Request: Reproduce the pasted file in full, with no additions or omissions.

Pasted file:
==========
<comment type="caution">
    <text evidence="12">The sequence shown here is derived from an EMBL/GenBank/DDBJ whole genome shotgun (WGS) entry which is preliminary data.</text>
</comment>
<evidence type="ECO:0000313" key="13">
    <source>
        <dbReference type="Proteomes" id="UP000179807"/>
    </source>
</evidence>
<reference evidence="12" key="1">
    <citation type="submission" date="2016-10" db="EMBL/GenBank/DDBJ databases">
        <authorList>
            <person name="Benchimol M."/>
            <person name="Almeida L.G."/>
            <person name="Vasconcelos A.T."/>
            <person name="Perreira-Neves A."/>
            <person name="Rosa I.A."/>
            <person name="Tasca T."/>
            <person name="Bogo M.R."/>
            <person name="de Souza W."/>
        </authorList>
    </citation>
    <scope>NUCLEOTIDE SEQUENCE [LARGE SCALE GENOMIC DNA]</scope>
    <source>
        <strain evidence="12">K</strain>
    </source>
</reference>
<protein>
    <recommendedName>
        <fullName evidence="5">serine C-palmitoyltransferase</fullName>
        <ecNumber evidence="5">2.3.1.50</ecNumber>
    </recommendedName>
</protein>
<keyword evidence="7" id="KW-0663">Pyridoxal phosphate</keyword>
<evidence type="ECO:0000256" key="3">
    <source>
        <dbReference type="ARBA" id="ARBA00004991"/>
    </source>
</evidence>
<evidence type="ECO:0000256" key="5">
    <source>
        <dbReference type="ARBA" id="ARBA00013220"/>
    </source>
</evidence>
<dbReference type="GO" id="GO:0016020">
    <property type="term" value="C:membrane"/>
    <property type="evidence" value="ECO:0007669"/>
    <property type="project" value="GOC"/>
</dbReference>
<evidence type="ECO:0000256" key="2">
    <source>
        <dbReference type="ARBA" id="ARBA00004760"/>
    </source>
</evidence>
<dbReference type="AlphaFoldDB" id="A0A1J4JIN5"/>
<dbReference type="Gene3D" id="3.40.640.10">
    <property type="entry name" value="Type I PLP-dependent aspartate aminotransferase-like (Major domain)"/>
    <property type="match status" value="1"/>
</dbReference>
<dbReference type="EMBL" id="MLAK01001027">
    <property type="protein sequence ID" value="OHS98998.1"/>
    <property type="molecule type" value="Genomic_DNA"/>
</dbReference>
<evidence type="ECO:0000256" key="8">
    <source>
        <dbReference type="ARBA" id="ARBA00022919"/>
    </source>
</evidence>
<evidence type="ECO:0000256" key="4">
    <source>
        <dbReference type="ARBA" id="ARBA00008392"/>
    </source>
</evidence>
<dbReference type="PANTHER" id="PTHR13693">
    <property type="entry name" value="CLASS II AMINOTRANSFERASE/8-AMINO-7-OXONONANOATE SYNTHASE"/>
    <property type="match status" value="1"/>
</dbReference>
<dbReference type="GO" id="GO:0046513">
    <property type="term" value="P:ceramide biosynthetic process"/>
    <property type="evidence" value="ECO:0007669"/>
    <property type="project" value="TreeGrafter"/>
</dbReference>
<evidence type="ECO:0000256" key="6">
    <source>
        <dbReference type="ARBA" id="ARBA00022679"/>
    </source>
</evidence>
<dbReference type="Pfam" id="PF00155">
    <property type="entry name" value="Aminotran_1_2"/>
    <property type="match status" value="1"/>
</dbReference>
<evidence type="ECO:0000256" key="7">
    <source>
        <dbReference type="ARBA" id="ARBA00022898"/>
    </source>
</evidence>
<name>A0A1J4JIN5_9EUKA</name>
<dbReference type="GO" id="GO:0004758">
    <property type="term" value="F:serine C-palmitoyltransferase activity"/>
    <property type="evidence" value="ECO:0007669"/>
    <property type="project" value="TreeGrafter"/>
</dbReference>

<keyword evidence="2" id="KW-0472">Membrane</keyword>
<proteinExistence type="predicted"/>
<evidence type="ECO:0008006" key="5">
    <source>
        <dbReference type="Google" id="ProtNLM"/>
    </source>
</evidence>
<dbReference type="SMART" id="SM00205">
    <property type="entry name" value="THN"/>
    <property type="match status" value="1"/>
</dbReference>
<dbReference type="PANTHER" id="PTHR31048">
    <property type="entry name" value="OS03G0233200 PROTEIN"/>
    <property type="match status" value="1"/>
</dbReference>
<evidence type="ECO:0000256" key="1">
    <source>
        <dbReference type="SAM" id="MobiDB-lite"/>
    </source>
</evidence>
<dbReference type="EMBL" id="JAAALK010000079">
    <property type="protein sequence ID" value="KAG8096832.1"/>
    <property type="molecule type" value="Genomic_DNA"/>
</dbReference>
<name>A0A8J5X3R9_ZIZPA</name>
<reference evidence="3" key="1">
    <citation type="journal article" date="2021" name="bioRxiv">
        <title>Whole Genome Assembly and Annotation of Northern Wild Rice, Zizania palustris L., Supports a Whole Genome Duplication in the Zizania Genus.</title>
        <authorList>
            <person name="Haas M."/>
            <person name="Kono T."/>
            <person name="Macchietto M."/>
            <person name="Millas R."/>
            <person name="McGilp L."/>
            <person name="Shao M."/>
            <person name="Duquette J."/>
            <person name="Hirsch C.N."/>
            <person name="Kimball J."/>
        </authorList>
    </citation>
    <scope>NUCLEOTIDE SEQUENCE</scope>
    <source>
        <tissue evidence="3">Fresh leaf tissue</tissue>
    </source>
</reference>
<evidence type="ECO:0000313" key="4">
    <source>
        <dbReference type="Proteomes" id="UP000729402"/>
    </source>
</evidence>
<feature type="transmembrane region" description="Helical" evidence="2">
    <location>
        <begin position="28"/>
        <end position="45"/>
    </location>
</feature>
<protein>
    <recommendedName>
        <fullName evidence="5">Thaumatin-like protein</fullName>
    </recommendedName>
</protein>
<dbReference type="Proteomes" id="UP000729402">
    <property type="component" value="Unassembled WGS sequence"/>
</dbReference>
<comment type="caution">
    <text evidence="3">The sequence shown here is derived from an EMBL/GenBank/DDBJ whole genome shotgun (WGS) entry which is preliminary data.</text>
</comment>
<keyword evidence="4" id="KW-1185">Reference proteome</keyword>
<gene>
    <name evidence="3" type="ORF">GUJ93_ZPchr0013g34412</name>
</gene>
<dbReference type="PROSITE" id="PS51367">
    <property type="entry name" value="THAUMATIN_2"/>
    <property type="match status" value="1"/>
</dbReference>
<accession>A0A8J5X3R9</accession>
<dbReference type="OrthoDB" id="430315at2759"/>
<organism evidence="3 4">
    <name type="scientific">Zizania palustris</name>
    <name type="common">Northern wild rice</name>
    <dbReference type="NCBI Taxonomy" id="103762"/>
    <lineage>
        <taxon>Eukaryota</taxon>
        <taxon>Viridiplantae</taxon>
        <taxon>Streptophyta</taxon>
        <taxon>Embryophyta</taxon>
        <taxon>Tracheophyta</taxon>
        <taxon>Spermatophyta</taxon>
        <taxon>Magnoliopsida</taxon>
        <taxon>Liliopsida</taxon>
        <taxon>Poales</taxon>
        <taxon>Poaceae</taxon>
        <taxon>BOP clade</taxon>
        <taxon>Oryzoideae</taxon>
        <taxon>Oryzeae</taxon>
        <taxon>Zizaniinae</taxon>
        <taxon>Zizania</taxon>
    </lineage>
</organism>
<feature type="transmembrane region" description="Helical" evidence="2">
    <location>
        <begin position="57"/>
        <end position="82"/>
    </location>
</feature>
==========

<comment type="caution">
    <text evidence="12">The sequence shown here is derived from an EMBL/GenBank/DDBJ whole genome shotgun (WGS) entry which is preliminary data.</text>
</comment>
<evidence type="ECO:0000313" key="13">
    <source>
        <dbReference type="Proteomes" id="UP000179807"/>
    </source>
</evidence>
<reference evidence="12" key="1">
    <citation type="submission" date="2016-10" db="EMBL/GenBank/DDBJ databases">
        <authorList>
            <person name="Benchimol M."/>
            <person name="Almeida L.G."/>
            <person name="Vasconcelos A.T."/>
            <person name="Perreira-Neves A."/>
            <person name="Rosa I.A."/>
            <person name="Tasca T."/>
            <person name="Bogo M.R."/>
            <person name="de Souza W."/>
        </authorList>
    </citation>
    <scope>NUCLEOTIDE SEQUENCE [LARGE SCALE GENOMIC DNA]</scope>
    <source>
        <strain evidence="12">K</strain>
    </source>
</reference>
<protein>
    <recommendedName>
        <fullName evidence="5">serine C-palmitoyltransferase</fullName>
        <ecNumber evidence="5">2.3.1.50</ecNumber>
    </recommendedName>
</protein>
<keyword evidence="7" id="KW-0663">Pyridoxal phosphate</keyword>
<evidence type="ECO:0000256" key="3">
    <source>
        <dbReference type="ARBA" id="ARBA00004991"/>
    </source>
</evidence>
<evidence type="ECO:0000256" key="5">
    <source>
        <dbReference type="ARBA" id="ARBA00013220"/>
    </source>
</evidence>
<dbReference type="GO" id="GO:0016020">
    <property type="term" value="C:membrane"/>
    <property type="evidence" value="ECO:0007669"/>
    <property type="project" value="GOC"/>
</dbReference>
<evidence type="ECO:0000256" key="2">
    <source>
        <dbReference type="ARBA" id="ARBA00004760"/>
    </source>
</evidence>
<dbReference type="AlphaFoldDB" id="A0A1J4JIN5"/>
<dbReference type="Gene3D" id="3.40.640.10">
    <property type="entry name" value="Type I PLP-dependent aspartate aminotransferase-like (Major domain)"/>
    <property type="match status" value="1"/>
</dbReference>
<dbReference type="EMBL" id="MLAK01001027">
    <property type="protein sequence ID" value="OHS98998.1"/>
    <property type="molecule type" value="Genomic_DNA"/>
</dbReference>
<evidence type="ECO:0000256" key="8">
    <source>
        <dbReference type="ARBA" id="ARBA00022919"/>
    </source>
</evidence>
<evidence type="ECO:0000256" key="4">
    <source>
        <dbReference type="ARBA" id="ARBA00008392"/>
    </source>
</evidence>
<dbReference type="PANTHER" id="PTHR13693">
    <property type="entry name" value="CLASS II AMINOTRANSFERASE/8-AMINO-7-OXONONANOATE SYNTHASE"/>
    <property type="match status" value="1"/>
</dbReference>
<dbReference type="GO" id="GO:0046513">
    <property type="term" value="P:ceramide biosynthetic process"/>
    <property type="evidence" value="ECO:0007669"/>
    <property type="project" value="TreeGrafter"/>
</dbReference>
<evidence type="ECO:0000256" key="6">
    <source>
        <dbReference type="ARBA" id="ARBA00022679"/>
    </source>
</evidence>
<dbReference type="Pfam" id="PF00155">
    <property type="entry name" value="Aminotran_1_2"/>
    <property type="match status" value="1"/>
</dbReference>
<evidence type="ECO:0000256" key="7">
    <source>
        <dbReference type="ARBA" id="ARBA00022898"/>
    </source>
</evidence>
<name>A0A1J4JIN5_9EUKA</name>
<dbReference type="GO" id="GO:0004758">
    <property type="term" value="F:serine C-palmitoyltransferase activity"/>
    <property type="evidence" value="ECO:0007669"/>
    <property type="project" value="TreeGrafter"/>
</dbReference>

<keyword evidence="2" id="KW-0472">Membrane</keyword>
<proteinExistence type="predicted"/>
<evidence type="ECO:0008006" key="5">
    <source>
        <dbReference type="Google" id="ProtNLM"/>
    </source>
</evidence>
<dbReference type="SMART" id="SM00205">
    <property type="entry name" value="THN"/>
    <property type="match status" value="1"/>
</dbReference>
<dbReference type="PANTHER" id="PTHR31048">
    <property type="entry name" value="OS03G0233200 PROTEIN"/>
    <property type="match status" value="1"/>
</dbReference>
<evidence type="ECO:0000256" key="1">
    <source>
        <dbReference type="SAM" id="MobiDB-lite"/>
    </source>
</evidence>
<dbReference type="EMBL" id="JAAALK010000079">
    <property type="protein sequence ID" value="KAG8096832.1"/>
    <property type="molecule type" value="Genomic_DNA"/>
</dbReference>
<name>A0A8J5X3R9_ZIZPA</name>
<reference evidence="3" key="1">
    <citation type="journal article" date="2021" name="bioRxiv">
        <title>Whole Genome Assembly and Annotation of Northern Wild Rice, Zizania palustris L., Supports a Whole Genome Duplication in the Zizania Genus.</title>
        <authorList>
            <person name="Haas M."/>
            <person name="Kono T."/>
            <person name="Macchietto M."/>
            <person name="Millas R."/>
            <person name="McGilp L."/>
            <person name="Shao M."/>
            <person name="Duquette J."/>
            <person name="Hirsch C.N."/>
            <person name="Kimball J."/>
        </authorList>
    </citation>
    <scope>NUCLEOTIDE SEQUENCE</scope>
    <source>
        <tissue evidence="3">Fresh leaf tissue</tissue>
    </source>
</reference>
<evidence type="ECO:0000313" key="4">
    <source>
        <dbReference type="Proteomes" id="UP000729402"/>
    </source>
</evidence>
<feature type="transmembrane region" description="Helical" evidence="2">
    <location>
        <begin position="28"/>
        <end position="45"/>
    </location>
</feature>
<protein>
    <recommendedName>
        <fullName evidence="5">Thaumatin-like protein</fullName>
    </recommendedName>
</protein>
<dbReference type="Proteomes" id="UP000729402">
    <property type="component" value="Unassembled WGS sequence"/>
</dbReference>
<comment type="caution">
    <text evidence="3">The sequence shown here is derived from an EMBL/GenBank/DDBJ whole genome shotgun (WGS) entry which is preliminary data.</text>
</comment>
<keyword evidence="4" id="KW-1185">Reference proteome</keyword>
<gene>
    <name evidence="3" type="ORF">GUJ93_ZPchr0013g34412</name>
</gene>
<dbReference type="PROSITE" id="PS51367">
    <property type="entry name" value="THAUMATIN_2"/>
    <property type="match status" value="1"/>
</dbReference>
<accession>A0A8J5X3R9</accession>
<dbReference type="OrthoDB" id="430315at2759"/>
<organism evidence="3 4">
    <name type="scientific">Zizania palustris</name>
    <name type="common">Northern wild rice</name>
    <dbReference type="NCBI Taxonomy" id="103762"/>
    <lineage>
        <taxon>Eukaryota</taxon>
        <taxon>Viridiplantae</taxon>
        <taxon>Streptophyta</taxon>
        <taxon>Embryophyta</taxon>
        <taxon>Tracheophyta</taxon>
        <taxon>Spermatophyta</taxon>
        <taxon>Magnoliopsida</taxon>
        <taxon>Liliopsida</taxon>
        <taxon>Poales</taxon>
        <taxon>Poaceae</taxon>
        <taxon>BOP clade</taxon>
        <taxon>Oryzoideae</taxon>
        <taxon>Oryzeae</taxon>
        <taxon>Zizaniinae</taxon>
        <taxon>Zizania</taxon>
    </lineage>
</organism>
<feature type="transmembrane region" description="Helical" evidence="2">
    <location>
        <begin position="57"/>
        <end position="82"/>
    </location>
</feature>